UPDATE: Sprint Nextel to Cut 4,000 Jobs and Close 8% of Retail Locations
Published on: 17th Jan 2008
Note -- this news article is more than a year old.
WASHINGTON (Dow Jones) Sprint Nextel said Friday it would eliminate 4,000 jobs and close 8% of company owned retail stores amid the loss of more key customers to rivals.
The store closings and the 6.7% reduction in Sprint's workforce represent the first major moves by new Chief Executive Dan Hesse, who was hired last month.
The company has been hurt by a reliance on credit-risky subscribers, mediocre customer service and a less attractive roster of handsets compared to competitors such as AT&T Inc., the exclusive provider of the iPhone.
In the fourth quarter, Sprint lost 109,000 subscribers overall and 683,000 postpaid customers -- larger than Wall Street analysts expected. Postpaid customer, who sign up for annual plans and pay at the end of each month, are considered the most valuable in the industry.
The steep loss in postpaid subscribers unsettled investors. Shares of Sprint sank more than 25% to $8.52 in recent trades, the stock's lowest level since autumn 2002.
Sprint's losses in that category total more than 1.71 million over the past six quarters. Most of those postpaid customers have flocked to rivals such as AT&T or Verizon Wireless, the joint venture owned by Verizon Communications and Vodafone Group.
Churn, or the number of customers who cancel service, remained stubbornly high at 2.3% in the fourth quarter.
Part of the reason was that Sprint has been culling out customers who've had trouble paying their bills. Sprint relied too much in the past on credit-risky consumers to generate growth and management has been taking steps to limit the company's exposure.
Pressured by subscriber defections, Sprint said it would cut 4,000 jobs from its workforce of 60,000, just one year after the company eliminated 5,000 positions. Sprint also said it would close 125 of its 1,400 company-owned retail stores.
Those cuts would save as much as $800 million on an annualized basis, the company said. Sprint aims to complete the reductions in the first half of 2008.
In addition, Reston, Va-based Sprint said it would take a onetime charge in the first quarter to reflect the cuts. Sprint might also record a non-cash charge in the fourth quarter to reflect a decline in the value of its assets, including its stock price.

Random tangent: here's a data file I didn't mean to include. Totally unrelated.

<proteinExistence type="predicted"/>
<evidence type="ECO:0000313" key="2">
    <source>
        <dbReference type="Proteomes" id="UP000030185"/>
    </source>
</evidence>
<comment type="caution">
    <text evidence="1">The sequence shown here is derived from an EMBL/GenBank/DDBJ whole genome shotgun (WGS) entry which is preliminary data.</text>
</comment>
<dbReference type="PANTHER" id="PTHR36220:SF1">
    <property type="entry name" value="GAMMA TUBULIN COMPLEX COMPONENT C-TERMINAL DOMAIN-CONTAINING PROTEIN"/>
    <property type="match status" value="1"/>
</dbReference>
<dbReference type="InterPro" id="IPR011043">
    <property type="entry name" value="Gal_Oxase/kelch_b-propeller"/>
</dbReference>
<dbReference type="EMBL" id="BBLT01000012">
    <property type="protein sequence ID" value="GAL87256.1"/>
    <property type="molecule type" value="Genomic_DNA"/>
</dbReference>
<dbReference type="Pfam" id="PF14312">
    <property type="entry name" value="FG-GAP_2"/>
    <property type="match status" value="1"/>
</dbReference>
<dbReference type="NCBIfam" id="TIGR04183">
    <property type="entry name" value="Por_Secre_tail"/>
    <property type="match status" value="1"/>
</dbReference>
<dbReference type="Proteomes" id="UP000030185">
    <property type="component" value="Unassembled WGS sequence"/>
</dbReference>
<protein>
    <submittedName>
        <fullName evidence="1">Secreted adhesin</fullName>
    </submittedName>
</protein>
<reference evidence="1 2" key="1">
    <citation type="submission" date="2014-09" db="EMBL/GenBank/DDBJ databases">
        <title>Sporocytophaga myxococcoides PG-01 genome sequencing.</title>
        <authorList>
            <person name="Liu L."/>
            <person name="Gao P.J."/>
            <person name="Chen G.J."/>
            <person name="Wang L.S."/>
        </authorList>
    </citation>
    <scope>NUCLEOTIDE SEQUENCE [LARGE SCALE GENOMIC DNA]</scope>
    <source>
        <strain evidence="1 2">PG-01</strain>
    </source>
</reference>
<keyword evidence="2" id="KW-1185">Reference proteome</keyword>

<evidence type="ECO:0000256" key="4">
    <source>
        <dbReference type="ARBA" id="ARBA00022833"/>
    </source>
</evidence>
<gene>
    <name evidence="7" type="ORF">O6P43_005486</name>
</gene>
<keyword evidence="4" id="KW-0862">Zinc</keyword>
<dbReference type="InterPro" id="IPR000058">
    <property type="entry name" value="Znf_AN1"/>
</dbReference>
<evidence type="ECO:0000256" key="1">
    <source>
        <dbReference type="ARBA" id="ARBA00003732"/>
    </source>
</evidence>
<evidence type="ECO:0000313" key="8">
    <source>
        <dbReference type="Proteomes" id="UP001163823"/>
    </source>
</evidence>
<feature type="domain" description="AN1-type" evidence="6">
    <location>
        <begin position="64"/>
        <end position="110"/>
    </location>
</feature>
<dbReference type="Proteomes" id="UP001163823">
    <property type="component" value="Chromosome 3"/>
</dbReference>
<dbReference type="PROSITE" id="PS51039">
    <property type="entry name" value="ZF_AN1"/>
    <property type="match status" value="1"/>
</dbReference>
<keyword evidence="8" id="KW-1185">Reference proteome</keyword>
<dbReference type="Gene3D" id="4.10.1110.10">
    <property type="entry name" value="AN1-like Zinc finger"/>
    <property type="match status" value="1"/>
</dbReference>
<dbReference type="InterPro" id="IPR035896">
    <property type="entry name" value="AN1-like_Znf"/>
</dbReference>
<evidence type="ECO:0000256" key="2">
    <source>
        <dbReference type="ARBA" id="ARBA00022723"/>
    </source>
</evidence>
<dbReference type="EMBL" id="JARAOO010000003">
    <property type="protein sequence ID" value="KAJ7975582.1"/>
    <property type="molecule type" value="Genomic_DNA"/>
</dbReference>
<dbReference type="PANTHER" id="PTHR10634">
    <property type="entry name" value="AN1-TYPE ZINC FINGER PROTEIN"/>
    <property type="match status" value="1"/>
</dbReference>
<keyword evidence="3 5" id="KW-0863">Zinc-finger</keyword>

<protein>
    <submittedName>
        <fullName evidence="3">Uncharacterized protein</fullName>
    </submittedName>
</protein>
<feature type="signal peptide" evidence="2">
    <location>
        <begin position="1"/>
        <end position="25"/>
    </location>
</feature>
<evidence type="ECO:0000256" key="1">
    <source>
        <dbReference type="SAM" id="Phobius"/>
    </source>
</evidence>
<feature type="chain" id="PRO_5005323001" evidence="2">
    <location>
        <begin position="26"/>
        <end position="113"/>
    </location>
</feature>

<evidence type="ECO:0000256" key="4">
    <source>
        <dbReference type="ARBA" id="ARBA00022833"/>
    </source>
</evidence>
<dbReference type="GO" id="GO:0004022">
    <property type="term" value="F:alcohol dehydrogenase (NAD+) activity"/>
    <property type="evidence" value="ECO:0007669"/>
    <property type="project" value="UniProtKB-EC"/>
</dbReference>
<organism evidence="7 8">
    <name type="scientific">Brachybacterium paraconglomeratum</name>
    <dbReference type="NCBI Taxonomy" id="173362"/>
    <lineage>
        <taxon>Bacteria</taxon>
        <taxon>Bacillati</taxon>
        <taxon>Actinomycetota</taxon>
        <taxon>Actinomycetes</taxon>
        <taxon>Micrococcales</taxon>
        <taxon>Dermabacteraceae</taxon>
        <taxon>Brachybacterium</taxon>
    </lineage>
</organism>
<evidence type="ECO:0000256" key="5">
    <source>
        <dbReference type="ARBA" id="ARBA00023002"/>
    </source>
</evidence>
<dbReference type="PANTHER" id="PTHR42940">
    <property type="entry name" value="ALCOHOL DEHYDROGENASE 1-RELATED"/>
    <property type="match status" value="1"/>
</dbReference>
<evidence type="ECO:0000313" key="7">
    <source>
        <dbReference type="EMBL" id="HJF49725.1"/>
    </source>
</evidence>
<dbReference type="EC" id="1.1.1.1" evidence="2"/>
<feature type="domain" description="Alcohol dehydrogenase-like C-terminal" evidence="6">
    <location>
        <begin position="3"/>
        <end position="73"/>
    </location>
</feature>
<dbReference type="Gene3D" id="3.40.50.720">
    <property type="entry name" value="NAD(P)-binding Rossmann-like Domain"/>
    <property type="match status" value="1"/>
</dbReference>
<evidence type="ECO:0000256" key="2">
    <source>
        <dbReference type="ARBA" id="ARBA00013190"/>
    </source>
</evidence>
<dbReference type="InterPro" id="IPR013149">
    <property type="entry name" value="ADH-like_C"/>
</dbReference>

Sprint expects to report full fourth-quarter results on Feb. 28.
The company didn't say whether it would consolidate its base of operations in its historic home of Overland Park, Kansas. The company also has headquarters in Reston, Va., a location acquired via Sprint's 2005 acquisition of Nextel Communications.
"We've made no decision on that yet," Sprint spokeswoman Leigh Horner said.
More challenges await
Longtime technology analyst Lisa Pierce of Forrester Research said Sprint needs to respond better to customers, introduce new services and features and improve its main wireless network.
"There's a lot Mr. Hesse can do that's not brain surgery to repair the company," she said.
Hesse, a longtime telecommunications veteran, was hired in December, two months after former CEO Gary Forsee resigned under pressure.
Hesse joined Sprint shortly before the company spun off Embarq Corp., its local-phone business, in 2006. At Embarq, he showed a talent for tight cost controls and strong marketing, both areas where Sprint has fallen short.
Yet while cutting costs will help, analysts say Hesse's biggest challenge is finding a way to keep Sprint's customers from defecting.
Sprint ended 2007 with 53.8 million wireless customers, barely higher than the 53.1 million it served at the end of 2006. AT&T and Verizon, by contract, added millions of new customers.
Market leader AT&T, for instance, gained a net 4.7 million mobile customers through the first three quarters of 2007 to 65.7 million. In the same time frame, Verizon added 4.6 million mobile subscribers to 63.7 million.
What's worse, the number of postpaid subscribers served by Sprint fell by 1 million in 2007 to 40.8 million.
Given Sprint's continued difficulties, analyst Walter Piecyk of Pali Research urged investors to dump several board members, half of whom have been directors since Sprint's ill-fated $35 billion acquisition of Nextel Communications in mid-2005.
Piecyk also said the steep drop in Sprint's stock price could "attract strategic buyers" while "buy-out firms will be taking a look at this company."
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